Light Cavalry sabre from England, Europe. Owned by Professor Stephen Rigaud of the Oxford University Volunteer Corps. Given to the Museum by his son John Rigaud in 1888.
This British Light Cavalry sword was the first sword of standard specification to be issued to British Army officers in 1796. The sabre’s curved blade is based on Asian swords - in particular, the Indian talwar - and was famously effective at the Battle of Waterloo in 1815. Surplus or obsolete models were often distributed to the Army’s auxiliary units such as, in this case, the Volunteer Corps.
This fine example was owned by Professor Steven Rigaud, mathematician, astronomer, Fellow of Exeter college and officer in the Oxford University Volunteers in the early 19th century. Although of the shape of an Army issued sword, it’s embellishments suggest it was purchased privately. It has a gold and ivory handle and an engraved, blued and gilt blade with motifs including floral scrolls, a swordsman on horseback, a crown, the initials ‘GR’ (the monogram of George III) and a coat of arms with a lion & unicorn and the inscription, Dieu et mon Droit (‘God and My Right’, the motto of the British monarchy that refers to the monarch's divine right to govern).
Form and Function
The sabre finally entered widespread military use in England in the late 18th century after a long and winding journey over hundreds of years from the weapon's origins in Asia. Although some medieval Crusaders returned from the Holy Land with the curved sword of the Saracens, many years would pass before it would oust the flat broadsword and then the thrusting rapier as the weapon of choice.
It is known that the Eurasian Avars - a Ukrainian nomadic people forced into Eastern Europe by Persian expansion in the 6th century - used the curved sword because they inherited the sword culture of central and southern Asia. By the 9th century, the Hungarians and Russians had adopted the curved sword and this is where our term 'sabre' comes from the Hungarian word szablya meaning 'to cut'.
The preference for using a curved sword on horseback came from the discovery that a cutting blow delivered in a downward and backward slicing action from a height actually elongated the amount of blade that came into contact with the enemy's body. In Western Europe, the decision to adopt the sabre as a cavalry weapon stemmed from the decision to emphasise the cut above the thrust even though cuts tend to be less fatal than thrusts. The reasoning behind this was convincing - the cut is a more instinctive blow and it was found that when pressed in combat, cavalrymen often resorted to slashing movements even if their sword was a thrusting rapier-type. Also, an effective cut can be delivered to any part of the body whereas a thrust has to hit the head or an internal organ to strike home. It was accepted that an enemy incapacitated by a cut, particularly to a limb, was as useless in battle as if he had been killed.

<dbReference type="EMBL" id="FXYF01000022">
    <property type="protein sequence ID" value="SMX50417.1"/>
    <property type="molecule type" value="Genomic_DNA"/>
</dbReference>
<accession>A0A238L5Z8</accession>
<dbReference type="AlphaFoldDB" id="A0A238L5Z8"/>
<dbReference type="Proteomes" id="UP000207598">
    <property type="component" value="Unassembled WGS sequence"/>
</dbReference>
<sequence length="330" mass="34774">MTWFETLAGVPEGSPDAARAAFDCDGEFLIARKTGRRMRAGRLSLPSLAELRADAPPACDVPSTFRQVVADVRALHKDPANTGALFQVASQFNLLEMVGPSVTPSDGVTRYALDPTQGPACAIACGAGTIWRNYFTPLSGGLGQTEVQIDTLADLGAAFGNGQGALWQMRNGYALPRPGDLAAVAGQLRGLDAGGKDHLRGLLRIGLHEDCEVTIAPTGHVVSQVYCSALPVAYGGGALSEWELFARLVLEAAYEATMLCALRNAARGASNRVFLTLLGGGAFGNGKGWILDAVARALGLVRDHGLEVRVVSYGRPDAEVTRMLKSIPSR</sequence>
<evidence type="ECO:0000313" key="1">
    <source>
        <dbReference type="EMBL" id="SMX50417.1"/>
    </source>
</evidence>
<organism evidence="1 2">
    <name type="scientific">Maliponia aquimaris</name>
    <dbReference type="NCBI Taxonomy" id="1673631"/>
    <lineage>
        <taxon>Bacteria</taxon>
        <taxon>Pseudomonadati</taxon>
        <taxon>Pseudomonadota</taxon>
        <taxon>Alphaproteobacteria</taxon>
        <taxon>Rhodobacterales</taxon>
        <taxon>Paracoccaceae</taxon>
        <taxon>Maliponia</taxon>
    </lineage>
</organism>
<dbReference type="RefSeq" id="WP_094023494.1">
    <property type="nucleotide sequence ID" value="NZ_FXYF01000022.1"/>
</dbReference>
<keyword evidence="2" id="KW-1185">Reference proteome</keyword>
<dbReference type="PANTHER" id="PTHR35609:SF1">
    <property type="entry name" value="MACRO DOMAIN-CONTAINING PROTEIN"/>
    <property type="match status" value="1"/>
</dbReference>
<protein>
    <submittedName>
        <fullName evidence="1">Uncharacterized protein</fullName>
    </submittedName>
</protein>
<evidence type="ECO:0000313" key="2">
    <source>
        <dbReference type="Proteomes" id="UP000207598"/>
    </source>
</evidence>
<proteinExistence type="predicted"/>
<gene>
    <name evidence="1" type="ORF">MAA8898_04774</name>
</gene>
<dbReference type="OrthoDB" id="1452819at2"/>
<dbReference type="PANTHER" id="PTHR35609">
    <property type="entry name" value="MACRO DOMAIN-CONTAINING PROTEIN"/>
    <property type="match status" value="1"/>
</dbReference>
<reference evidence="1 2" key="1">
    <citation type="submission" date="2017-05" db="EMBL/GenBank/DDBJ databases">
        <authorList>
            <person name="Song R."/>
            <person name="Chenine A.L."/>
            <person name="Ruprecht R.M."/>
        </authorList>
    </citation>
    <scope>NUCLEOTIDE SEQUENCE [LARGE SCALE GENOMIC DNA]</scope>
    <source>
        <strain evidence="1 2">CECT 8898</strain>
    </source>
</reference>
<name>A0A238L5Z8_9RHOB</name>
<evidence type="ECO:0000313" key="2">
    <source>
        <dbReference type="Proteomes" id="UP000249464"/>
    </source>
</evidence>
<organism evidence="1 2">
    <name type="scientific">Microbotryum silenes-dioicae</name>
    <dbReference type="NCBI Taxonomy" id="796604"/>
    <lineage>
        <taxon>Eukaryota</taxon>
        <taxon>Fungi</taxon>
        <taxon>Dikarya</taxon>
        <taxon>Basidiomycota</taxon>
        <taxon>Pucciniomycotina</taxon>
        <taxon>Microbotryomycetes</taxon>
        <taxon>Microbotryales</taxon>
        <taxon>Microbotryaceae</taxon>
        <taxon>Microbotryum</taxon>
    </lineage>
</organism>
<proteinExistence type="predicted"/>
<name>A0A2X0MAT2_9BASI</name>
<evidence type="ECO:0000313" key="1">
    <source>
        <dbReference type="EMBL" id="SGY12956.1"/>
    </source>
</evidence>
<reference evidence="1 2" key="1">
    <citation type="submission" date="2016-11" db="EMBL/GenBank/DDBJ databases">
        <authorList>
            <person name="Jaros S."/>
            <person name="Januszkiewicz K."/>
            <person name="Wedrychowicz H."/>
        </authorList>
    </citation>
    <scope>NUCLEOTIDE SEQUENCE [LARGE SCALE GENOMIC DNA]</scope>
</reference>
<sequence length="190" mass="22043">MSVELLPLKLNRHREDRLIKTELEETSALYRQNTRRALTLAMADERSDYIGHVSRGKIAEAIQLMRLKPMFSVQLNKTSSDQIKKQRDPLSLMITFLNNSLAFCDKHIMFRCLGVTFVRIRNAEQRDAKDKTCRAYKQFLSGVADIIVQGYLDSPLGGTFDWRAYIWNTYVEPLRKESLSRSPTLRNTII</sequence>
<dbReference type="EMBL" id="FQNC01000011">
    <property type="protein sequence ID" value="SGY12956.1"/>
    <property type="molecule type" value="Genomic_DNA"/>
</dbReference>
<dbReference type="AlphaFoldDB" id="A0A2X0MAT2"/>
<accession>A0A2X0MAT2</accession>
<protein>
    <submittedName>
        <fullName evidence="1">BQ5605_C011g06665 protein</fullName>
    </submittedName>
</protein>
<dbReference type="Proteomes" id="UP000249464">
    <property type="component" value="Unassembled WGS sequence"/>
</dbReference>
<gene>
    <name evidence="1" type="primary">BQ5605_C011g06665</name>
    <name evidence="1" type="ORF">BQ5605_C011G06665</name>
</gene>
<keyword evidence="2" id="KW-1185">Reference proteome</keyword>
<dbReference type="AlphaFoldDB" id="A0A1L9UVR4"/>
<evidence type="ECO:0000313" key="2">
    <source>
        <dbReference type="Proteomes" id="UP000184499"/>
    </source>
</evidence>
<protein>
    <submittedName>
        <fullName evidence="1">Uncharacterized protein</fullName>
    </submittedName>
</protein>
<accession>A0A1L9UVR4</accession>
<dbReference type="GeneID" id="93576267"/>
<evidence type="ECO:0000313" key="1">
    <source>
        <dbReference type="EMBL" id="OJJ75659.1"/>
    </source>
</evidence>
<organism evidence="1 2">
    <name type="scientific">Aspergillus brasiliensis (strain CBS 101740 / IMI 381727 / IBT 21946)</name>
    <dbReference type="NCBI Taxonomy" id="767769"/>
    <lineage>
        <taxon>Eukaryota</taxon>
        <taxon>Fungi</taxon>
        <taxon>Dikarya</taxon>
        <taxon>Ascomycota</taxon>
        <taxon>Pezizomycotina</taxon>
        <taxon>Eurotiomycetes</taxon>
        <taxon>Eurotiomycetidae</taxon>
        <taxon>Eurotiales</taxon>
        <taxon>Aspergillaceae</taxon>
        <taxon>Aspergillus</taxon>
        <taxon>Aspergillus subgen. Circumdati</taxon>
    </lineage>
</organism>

John Gaspard Le Marchant (1766-1812), a respected officer, combined such 'scientific' and tactical logic with extensive testing and consultation with swordsmen when he was put in charge of coming up with the specifications of a regulation sword to be used by all British cavalry. The resulting 1796 Pattern Light Cavalry Sword had a curve that was thought extraordinary at the time. It was deemed to be the first rationalised and original creation stipulated for compulsory use among officers and achieved considerable fame as a model of British military engineering. A 1796 Pattern Heavy Cavalry Sword was also issued but it was heavier and straighter since their reduced mobility still favoured a stabbing action. That these models were actually near-exact copies of the 1775 Austrian cavalry swords was conveniently glossed over as they carried the British army to eventual victory in the Napoleonic Wars.
Yet, just fashions and expectations change and advance today, so too did the 'revolutionary' 1796 pattern soon find itself out of favour. Many complained that it was unwieldy compared to contemporary French swords, that the metal scabbard dulled the blade and that its blunt hatchet point (as seen on this example) - designed to withstand contact with dense bone or metal - did not perform in a thrusting action. Many examples of the 1796 pattern have been found with modified, sharpened tips in an effort to overcome this limitation and provide a dual-purpose cutting and thrusting weapon.
By 1831, these concerns seem to have been largely forgotten as the 1796 pattern was replaced with a scimitar blade that resembled the Persian shamshir - even longer, narrower and more curved and even less suitable for thrusting! Apparently, this change of heart had been influenced and endorsed by celebrity: Arthur Wellesley (1769-1852), First Duke of Wellington became Commander-in-Chief in 1827 and chose to wear an Egyptian Mamluk sword he had received as a gift on campaign. Such was the Duke's status and appeal that British officers soon began to adopt the trend and thus was borne the long tradition in the British Empire for the adoption of Arabic sabre-type swords by all manner of senior personnel.